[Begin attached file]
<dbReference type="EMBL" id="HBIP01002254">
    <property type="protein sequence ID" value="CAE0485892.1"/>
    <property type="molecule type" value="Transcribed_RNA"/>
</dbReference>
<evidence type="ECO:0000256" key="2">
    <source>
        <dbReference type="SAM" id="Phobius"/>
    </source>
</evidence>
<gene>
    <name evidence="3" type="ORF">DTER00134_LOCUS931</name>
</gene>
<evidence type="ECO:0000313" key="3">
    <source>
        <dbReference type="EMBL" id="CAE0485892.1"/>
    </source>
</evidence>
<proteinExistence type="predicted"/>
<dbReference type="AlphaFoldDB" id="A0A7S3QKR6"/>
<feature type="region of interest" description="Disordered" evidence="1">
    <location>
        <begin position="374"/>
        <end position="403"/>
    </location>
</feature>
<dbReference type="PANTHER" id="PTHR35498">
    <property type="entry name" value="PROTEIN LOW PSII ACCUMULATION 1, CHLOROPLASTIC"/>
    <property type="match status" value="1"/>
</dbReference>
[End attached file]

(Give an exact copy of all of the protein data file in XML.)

<dbReference type="EMBL" id="HBIP01002254">
    <property type="protein sequence ID" value="CAE0485892.1"/>
    <property type="molecule type" value="Transcribed_RNA"/>
</dbReference>
<evidence type="ECO:0000256" key="2">
    <source>
        <dbReference type="SAM" id="Phobius"/>
    </source>
</evidence>
<gene>
    <name evidence="3" type="ORF">DTER00134_LOCUS931</name>
</gene>
<evidence type="ECO:0000313" key="3">
    <source>
        <dbReference type="EMBL" id="CAE0485892.1"/>
    </source>
</evidence>
<proteinExistence type="predicted"/>
<dbReference type="AlphaFoldDB" id="A0A7S3QKR6"/>
<feature type="region of interest" description="Disordered" evidence="1">
    <location>
        <begin position="374"/>
        <end position="403"/>
    </location>
</feature>
<dbReference type="PANTHER" id="PTHR35498">
    <property type="entry name" value="PROTEIN LOW PSII ACCUMULATION 1, CHLOROPLASTIC"/>
    <property type="match status" value="1"/>
</dbReference>